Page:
Tuesday, September 30, 2008

Morning Light/England

Is this a wardrobe to step into to discover a hidden world?

The ceramic houses were made by handicapped craftspeople. Candles are put in them at Christmas time.

Monday, September 29, 2008

A Visit to Essex

Liverpool Street Station is much altered from when I was a child. (What isn't.....?)
I looked for echoes of childhood memories and discovered them in all the lanky buddleia bushes growing out of walls once one left the station.
The once black station is now very clean and moderne.
A thought: 30p/55cents is too much to charge for the ladies' room. Hm.......

The actual trains had pink inside. The first time I've seen pink used that way.
Susanna's winged messenger enjoyed the ride.

I was met by a most hospitable fellow-bogger Barbara and her husband Alan. I often go to Barbara's blog when I'm in America because it's quintessentially English.
We had a delicious lunch of homemade soup and bread, and later scones and toffee shortbread. YUM.
I had not realised before that Barbara is an accomplished watercolorist and calligrapher. (You can just see two of her paintings of the Cotswolds behind her.)

Anyway, we chatted and chatted non-stop and the afternoon flew by.
The weather was typically English - rain followed by a general sort of damp - but I was able to enjoy the garden I recognized well from her blog.

The goldfish swam merrily in the pool and the whole excursion was a delight.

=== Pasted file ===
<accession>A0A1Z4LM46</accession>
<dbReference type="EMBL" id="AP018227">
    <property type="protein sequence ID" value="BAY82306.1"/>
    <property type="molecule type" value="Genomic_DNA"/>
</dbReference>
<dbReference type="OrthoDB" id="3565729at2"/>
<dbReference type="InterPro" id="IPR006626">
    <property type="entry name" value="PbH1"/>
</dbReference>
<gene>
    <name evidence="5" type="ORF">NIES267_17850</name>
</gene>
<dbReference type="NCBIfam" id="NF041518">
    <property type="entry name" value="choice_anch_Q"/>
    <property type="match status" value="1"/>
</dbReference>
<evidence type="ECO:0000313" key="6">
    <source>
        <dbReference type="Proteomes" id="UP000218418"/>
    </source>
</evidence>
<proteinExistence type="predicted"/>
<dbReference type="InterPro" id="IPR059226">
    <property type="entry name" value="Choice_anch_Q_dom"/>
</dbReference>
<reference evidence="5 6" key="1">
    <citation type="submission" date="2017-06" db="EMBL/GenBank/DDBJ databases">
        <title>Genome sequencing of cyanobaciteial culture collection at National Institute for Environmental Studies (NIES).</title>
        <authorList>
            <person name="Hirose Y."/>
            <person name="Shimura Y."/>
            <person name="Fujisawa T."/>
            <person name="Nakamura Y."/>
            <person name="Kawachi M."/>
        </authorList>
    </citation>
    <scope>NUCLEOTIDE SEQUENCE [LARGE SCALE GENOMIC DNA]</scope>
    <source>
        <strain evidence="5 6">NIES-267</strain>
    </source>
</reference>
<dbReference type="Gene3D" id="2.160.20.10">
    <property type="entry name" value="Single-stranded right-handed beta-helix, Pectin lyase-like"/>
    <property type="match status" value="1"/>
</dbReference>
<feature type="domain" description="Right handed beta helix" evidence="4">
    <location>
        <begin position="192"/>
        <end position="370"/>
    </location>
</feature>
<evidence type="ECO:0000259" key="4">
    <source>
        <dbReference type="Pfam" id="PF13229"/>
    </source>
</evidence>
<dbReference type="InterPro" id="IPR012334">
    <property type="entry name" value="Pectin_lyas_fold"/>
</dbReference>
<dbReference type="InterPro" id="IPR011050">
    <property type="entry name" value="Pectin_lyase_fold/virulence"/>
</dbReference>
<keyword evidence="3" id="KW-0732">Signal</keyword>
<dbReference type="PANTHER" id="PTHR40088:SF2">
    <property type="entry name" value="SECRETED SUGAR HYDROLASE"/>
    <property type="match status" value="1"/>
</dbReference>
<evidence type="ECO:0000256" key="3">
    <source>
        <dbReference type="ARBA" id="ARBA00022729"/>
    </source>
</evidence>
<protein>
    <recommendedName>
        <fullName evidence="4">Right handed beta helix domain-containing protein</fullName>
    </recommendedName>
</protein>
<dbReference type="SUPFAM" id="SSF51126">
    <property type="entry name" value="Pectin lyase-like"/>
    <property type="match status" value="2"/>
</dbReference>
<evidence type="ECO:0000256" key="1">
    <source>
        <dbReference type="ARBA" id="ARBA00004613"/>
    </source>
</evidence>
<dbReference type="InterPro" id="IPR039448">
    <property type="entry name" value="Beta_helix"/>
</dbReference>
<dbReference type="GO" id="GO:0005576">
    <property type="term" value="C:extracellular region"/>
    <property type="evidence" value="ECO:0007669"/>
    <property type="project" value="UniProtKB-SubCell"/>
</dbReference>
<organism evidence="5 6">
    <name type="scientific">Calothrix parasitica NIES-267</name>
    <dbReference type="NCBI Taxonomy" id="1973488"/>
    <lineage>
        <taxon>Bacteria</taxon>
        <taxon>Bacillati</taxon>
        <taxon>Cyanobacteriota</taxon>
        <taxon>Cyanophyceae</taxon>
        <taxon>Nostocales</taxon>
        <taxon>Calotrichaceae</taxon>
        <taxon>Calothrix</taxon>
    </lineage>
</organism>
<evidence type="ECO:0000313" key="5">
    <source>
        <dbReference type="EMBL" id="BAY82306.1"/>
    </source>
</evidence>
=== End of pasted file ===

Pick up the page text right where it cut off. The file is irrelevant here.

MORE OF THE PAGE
Sunday, September 28, 2008


We went to decorate the little local church for harvest festival.
The sun shone in on the old wooden chairs.

They show up well against the much more ancient stone walls.
When I was eleven I had to make a speech talking about the importance of restoring ancient churches. It was not a ripping success. I think I would be much more eloquent now.

An affecting monument mounted on the church wall complete with letters carved backwards and a most impressive heraldic shield. This is what you need to do if you want your memory to live on for a very long time.

In Devizes, not far away, is a Norman church. If you look carefully on the column to the right you will see a carving of a 'green man' a rather pagan character eating a leaf.

The kneelers in the local church are all different and needledpointed by hand.

Saturday, September 27, 2008

Season of Mists and Mellow Fruitfulness/England

Looking across the garden to the fields.

Flowers gathered for decorating the church for harvest festival.

A staddle stone that looks a bit like a stone mushroom.

A bountiful apple tree.

Thursday, September 25, 2008

Crossing London Bridge on a Rainy Day

I hit the 'antique' button because being in London is rather nostalgic to me..........

The river is wide and misty on a Wednesday morning. I am on the top of a bus looking about me.
I didn't bother with an umbrella..........

On the city side of the bridge the rain has set in with a will.

By the time we neared Liverpool Street Station everyone outside was soaking wet.

Tuesday, September 23, 2008

A Railway Journey and the Old Curiosity Shop

Boring artsy photo on Guildford Station.........
I am catching a train to Salisbury.

But Wiltshire is very lovely and autumnal. The black blob on the lower left is Max, an antique labrador. Going for walks with dogs is a necessary part of the English day.

The hedgerows were resplendent with blackberries and red berries.

It was warm enough to eat lunch in the garden............

..........and admire the pink standard rose bush.

After lunch we went off to visit Tina who has an antique/bricabrac shop about three miles from Wylie.
To be perfectly honest, I have a horror of old junk.
I'm sure there are lots of treasures for the discerning eye. Apparently dealers come down from London to look through all the things Tina collects from estate sales and the clearing out of houses.